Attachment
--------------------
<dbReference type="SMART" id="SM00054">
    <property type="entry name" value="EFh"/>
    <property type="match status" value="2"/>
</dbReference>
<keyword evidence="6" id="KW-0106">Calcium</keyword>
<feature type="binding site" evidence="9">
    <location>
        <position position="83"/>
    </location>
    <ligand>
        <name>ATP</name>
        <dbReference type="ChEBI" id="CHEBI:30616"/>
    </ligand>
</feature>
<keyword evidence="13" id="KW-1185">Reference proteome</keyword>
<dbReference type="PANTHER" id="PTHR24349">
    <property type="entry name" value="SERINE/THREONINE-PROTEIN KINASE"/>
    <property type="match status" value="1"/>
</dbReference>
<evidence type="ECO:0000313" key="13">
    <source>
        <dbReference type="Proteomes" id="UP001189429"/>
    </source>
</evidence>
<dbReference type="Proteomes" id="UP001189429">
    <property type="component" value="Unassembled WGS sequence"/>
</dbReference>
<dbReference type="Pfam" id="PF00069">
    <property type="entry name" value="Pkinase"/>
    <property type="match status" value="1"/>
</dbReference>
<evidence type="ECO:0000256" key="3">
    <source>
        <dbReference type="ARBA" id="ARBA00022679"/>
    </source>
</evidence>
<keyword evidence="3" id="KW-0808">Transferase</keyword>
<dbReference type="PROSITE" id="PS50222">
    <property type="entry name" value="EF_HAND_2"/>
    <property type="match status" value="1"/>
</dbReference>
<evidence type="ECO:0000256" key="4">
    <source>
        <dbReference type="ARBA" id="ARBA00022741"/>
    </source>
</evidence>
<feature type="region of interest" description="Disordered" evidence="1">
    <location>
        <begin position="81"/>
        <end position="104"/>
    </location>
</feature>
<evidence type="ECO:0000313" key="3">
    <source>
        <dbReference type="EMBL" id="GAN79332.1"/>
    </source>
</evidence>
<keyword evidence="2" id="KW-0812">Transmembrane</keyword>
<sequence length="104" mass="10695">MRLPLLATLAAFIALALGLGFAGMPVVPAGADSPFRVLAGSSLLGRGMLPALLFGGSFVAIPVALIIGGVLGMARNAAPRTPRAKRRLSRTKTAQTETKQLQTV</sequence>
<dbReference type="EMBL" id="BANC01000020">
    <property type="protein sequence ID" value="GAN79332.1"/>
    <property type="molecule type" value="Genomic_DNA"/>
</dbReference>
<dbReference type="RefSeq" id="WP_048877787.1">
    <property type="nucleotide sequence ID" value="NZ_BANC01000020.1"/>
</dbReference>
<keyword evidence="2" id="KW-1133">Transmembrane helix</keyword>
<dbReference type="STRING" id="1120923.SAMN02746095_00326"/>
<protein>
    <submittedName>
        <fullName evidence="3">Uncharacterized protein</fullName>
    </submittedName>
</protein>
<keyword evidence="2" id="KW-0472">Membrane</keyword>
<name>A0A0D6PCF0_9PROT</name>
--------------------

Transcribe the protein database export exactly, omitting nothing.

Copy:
<dbReference type="SMART" id="SM00054">
    <property type="entry name" value="EFh"/>
    <property type="match status" value="2"/>
</dbReference>
<keyword evidence="6" id="KW-0106">Calcium</keyword>
<feature type="binding site" evidence="9">
    <location>
        <position position="83"/>
    </location>
    <ligand>
        <name>ATP</name>
        <dbReference type="ChEBI" id="CHEBI:30616"/>
    </ligand>
</feature>
<keyword evidence="13" id="KW-1185">Reference proteome</keyword>
<dbReference type="PANTHER" id="PTHR24349">
    <property type="entry name" value="SERINE/THREONINE-PROTEIN KINASE"/>
    <property type="match status" value="1"/>
</dbReference>
<evidence type="ECO:0000313" key="13">
    <source>
        <dbReference type="Proteomes" id="UP001189429"/>
    </source>
</evidence>
<dbReference type="Proteomes" id="UP001189429">
    <property type="component" value="Unassembled WGS sequence"/>
</dbReference>
<dbReference type="Pfam" id="PF00069">
    <property type="entry name" value="Pkinase"/>
    <property type="match status" value="1"/>
</dbReference>
<evidence type="ECO:0000256" key="3">
    <source>
        <dbReference type="ARBA" id="ARBA00022679"/>
    </source>
</evidence>
<keyword evidence="3" id="KW-0808">Transferase</keyword>
<dbReference type="PROSITE" id="PS50222">
    <property type="entry name" value="EF_HAND_2"/>
    <property type="match status" value="1"/>
</dbReference>
<evidence type="ECO:0000256" key="4">
    <source>
        <dbReference type="ARBA" id="ARBA00022741"/>
    </source>
</evidence>
<feature type="region of interest" description="Disordered" evidence="1">
    <location>
        <begin position="81"/>
        <end position="104"/>
    </location>
</feature>
<evidence type="ECO:0000313" key="3">
    <source>
        <dbReference type="EMBL" id="GAN79332.1"/>
    </source>
</evidence>
<keyword evidence="2" id="KW-0812">Transmembrane</keyword>
<sequence length="104" mass="10695">MRLPLLATLAAFIALALGLGFAGMPVVPAGADSPFRVLAGSSLLGRGMLPALLFGGSFVAIPVALIIGGVLGMARNAAPRTPRAKRRLSRTKTAQTETKQLQTV</sequence>
<dbReference type="EMBL" id="BANC01000020">
    <property type="protein sequence ID" value="GAN79332.1"/>
    <property type="molecule type" value="Genomic_DNA"/>
</dbReference>
<dbReference type="RefSeq" id="WP_048877787.1">
    <property type="nucleotide sequence ID" value="NZ_BANC01000020.1"/>
</dbReference>
<keyword evidence="2" id="KW-1133">Transmembrane helix</keyword>
<dbReference type="STRING" id="1120923.SAMN02746095_00326"/>
<protein>
    <submittedName>
        <fullName evidence="3">Uncharacterized protein</fullName>
    </submittedName>
</protein>
<keyword evidence="2" id="KW-0472">Membrane</keyword>
<name>A0A0D6PCF0_9PROT</name>